Farm Bureau Supports Reservoir Expansion

Good news for California water, from AgAlert.

“Warning that California needs a concerted plan to adapt its aging water system to meet “significant and steadily mounting water insecurity issues” in the 21st century, the California Farm Bureau Federation has reiterated its support for two federal reservoir-expansion proposals.

“In separate comment letters, CFBF backed plans by the U.S. Bureau of Reclamation to increase the capacity of Lake Shasta Reservoir and San Luis Reservoir.

“The Shasta project involves raising the 602-foot-tall dam by 18.5 feet, or 3%, to increase water storage in Shasta Lake by 634,000 acre-feet. The Bureau of Reclamation says dedicated environmental storage from the expanded reservoir would improve water quality in the Sacramento River below the dam, by lowering water temperatures for survival of fish such as chinook salmon and others that migrate from the ocean to rivers to spawn. In addition, the agency said, the project would improve operational flexibility for the Sacramento-San Joaquin Delta watershed downstream.

“Just as Shasta Dam and Lake are and have long been a cornerstone of California’s existing statewide water system, a modest expansion in this critical location is an indispensable part of any meaningful statewide water infrastructure adaptation strategy for the future,” CFBF wrote in its comments, filed last week.

“Justin Fredrickson, California Farm Bureau Federation environmental policy analyst, said the Shasta expansion project has been talked about and studied for years, noting that it was among a handful of surface storage projects identified in the late 1990s and early 2000s through the Cal-Fed Bay-Delta Program, a cooperative state-federal planning effort intended to protect the delta and provide water for urban and agricultural purposes….

“Scott Petersen, director of water policy for the San Luis & Delta-Mendota Water Authority, said the project would enhance the year-to-year reliability for water customers south of the delta.

“Without the project, Petersen said, “the challenges associated with water supply reliability for communities south of the delta and in the San Joaquin Valley will continue,” adding that as implementation of the Sustainable Groundwater Management Act moves forward, “not approving this project would be another lost opportunity.”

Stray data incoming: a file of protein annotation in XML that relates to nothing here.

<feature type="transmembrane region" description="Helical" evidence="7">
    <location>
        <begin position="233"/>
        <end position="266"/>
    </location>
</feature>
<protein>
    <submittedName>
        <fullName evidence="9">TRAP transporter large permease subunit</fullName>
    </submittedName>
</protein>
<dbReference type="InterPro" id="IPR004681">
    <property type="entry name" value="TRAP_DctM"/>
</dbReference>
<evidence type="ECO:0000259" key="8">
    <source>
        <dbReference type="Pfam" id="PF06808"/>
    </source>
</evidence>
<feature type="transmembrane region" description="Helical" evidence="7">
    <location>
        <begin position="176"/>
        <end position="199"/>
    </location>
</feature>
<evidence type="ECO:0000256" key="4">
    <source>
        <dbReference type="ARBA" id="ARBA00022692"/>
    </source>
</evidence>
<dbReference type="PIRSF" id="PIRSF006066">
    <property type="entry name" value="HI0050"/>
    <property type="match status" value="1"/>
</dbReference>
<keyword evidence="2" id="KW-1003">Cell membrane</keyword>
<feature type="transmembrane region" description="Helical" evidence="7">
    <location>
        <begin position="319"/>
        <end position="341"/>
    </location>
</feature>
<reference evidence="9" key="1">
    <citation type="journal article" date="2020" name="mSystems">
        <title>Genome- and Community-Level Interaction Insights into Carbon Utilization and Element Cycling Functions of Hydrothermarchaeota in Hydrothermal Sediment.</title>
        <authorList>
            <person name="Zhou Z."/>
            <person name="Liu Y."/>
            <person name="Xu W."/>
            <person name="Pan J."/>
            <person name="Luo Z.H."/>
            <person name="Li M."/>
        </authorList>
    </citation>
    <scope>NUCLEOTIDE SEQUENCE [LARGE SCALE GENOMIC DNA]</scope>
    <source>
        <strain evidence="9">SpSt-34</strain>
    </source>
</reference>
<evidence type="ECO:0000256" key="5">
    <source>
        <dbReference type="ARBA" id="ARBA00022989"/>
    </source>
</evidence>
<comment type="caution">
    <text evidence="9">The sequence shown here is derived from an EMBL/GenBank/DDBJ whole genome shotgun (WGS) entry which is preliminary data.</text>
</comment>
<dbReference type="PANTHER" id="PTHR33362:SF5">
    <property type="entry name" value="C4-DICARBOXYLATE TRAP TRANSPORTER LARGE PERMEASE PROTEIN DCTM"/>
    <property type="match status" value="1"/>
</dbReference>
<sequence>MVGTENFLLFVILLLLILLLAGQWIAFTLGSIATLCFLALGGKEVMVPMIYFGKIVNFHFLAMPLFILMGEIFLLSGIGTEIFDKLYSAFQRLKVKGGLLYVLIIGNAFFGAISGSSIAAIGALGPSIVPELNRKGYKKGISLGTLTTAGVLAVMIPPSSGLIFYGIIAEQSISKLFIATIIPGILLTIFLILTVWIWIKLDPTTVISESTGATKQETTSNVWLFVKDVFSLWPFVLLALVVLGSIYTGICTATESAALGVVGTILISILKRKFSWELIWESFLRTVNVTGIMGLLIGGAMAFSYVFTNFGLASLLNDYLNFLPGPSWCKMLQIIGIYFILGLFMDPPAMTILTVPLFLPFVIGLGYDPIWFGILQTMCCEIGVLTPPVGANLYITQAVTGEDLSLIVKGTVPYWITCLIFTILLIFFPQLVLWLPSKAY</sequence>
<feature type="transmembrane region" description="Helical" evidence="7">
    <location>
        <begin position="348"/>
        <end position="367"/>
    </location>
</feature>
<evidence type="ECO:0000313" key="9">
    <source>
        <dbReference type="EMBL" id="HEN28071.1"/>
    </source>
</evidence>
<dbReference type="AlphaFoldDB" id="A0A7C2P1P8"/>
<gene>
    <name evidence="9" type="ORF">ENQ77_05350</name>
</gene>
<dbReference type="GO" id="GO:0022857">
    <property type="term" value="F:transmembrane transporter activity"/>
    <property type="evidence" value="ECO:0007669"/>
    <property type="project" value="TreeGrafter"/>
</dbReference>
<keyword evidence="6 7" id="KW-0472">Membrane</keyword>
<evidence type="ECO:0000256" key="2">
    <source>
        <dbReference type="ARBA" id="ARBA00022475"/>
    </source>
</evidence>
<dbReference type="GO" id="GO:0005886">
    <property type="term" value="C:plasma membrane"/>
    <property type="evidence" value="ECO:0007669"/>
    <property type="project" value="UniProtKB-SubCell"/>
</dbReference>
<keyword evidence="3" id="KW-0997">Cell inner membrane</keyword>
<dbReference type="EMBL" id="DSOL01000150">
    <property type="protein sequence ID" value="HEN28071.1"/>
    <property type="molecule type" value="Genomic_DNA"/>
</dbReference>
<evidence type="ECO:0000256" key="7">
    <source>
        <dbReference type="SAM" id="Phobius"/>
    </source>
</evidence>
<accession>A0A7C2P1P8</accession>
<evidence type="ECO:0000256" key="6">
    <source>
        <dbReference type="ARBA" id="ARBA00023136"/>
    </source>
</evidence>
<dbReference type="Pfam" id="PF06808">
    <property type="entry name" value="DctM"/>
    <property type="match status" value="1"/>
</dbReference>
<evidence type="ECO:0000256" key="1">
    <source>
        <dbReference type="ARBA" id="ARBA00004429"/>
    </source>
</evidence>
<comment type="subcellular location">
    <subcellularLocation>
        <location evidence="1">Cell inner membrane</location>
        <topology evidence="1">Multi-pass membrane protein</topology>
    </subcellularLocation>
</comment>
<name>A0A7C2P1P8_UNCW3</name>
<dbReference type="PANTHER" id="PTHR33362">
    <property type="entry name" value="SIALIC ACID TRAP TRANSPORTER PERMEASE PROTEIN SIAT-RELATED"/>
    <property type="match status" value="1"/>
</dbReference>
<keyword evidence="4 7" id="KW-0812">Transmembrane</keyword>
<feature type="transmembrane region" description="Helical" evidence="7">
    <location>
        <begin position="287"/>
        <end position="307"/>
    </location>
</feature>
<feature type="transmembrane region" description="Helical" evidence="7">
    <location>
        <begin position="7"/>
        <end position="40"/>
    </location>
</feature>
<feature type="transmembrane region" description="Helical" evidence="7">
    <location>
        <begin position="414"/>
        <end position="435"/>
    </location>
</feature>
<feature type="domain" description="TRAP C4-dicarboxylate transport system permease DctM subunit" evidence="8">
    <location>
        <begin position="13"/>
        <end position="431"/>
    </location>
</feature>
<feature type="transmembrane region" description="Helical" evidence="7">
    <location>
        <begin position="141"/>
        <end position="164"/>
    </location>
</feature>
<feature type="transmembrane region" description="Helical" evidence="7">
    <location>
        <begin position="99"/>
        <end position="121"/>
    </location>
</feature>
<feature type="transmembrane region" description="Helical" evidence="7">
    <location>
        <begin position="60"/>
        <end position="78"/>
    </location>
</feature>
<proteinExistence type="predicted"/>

“Under current conditions, many years are very low or zero-allocation years for agricultural water contractors in the San Luis/Delta-Mendota system and south of the delta.

“Fredrickson said the proposed San Luis project “offers the ability to store more carryover water that can tide you over, and gives you greater flexibility and resilience in the drier years.”

“Ryan Jacobsen, chief executive officer of the Fresno County Farm Bureau, said of the reservoir-expansion projects, “The Central Valley must have more long-term reliability with its water deliveries in order to sustain our agricultural communities. In the boom-or-bust cycles of California precipitation, we have to do more to capture the water available in wet years, knowing drought is just around the corner.”

Retrieved October 14, 2020 from

Be well Everyone!

About David H Lukenbill

I am a native of Sacramento, as are my wife and daughter. I am a consultant to nonprofit organizations, and have a Bachelor of Science degree in Organizational Behavior and a Master of Public Administration degree, both from the University of San Francisco. We live along the American River with two cats and all the wild critters we can feed. I am the founding president of the American River Parkway Preservation Society and currently serve as the CFO and Senior Policy Director. I also volunteer as the President of The Lampstand Foundation, a nonprofit organization I founded in 2003.
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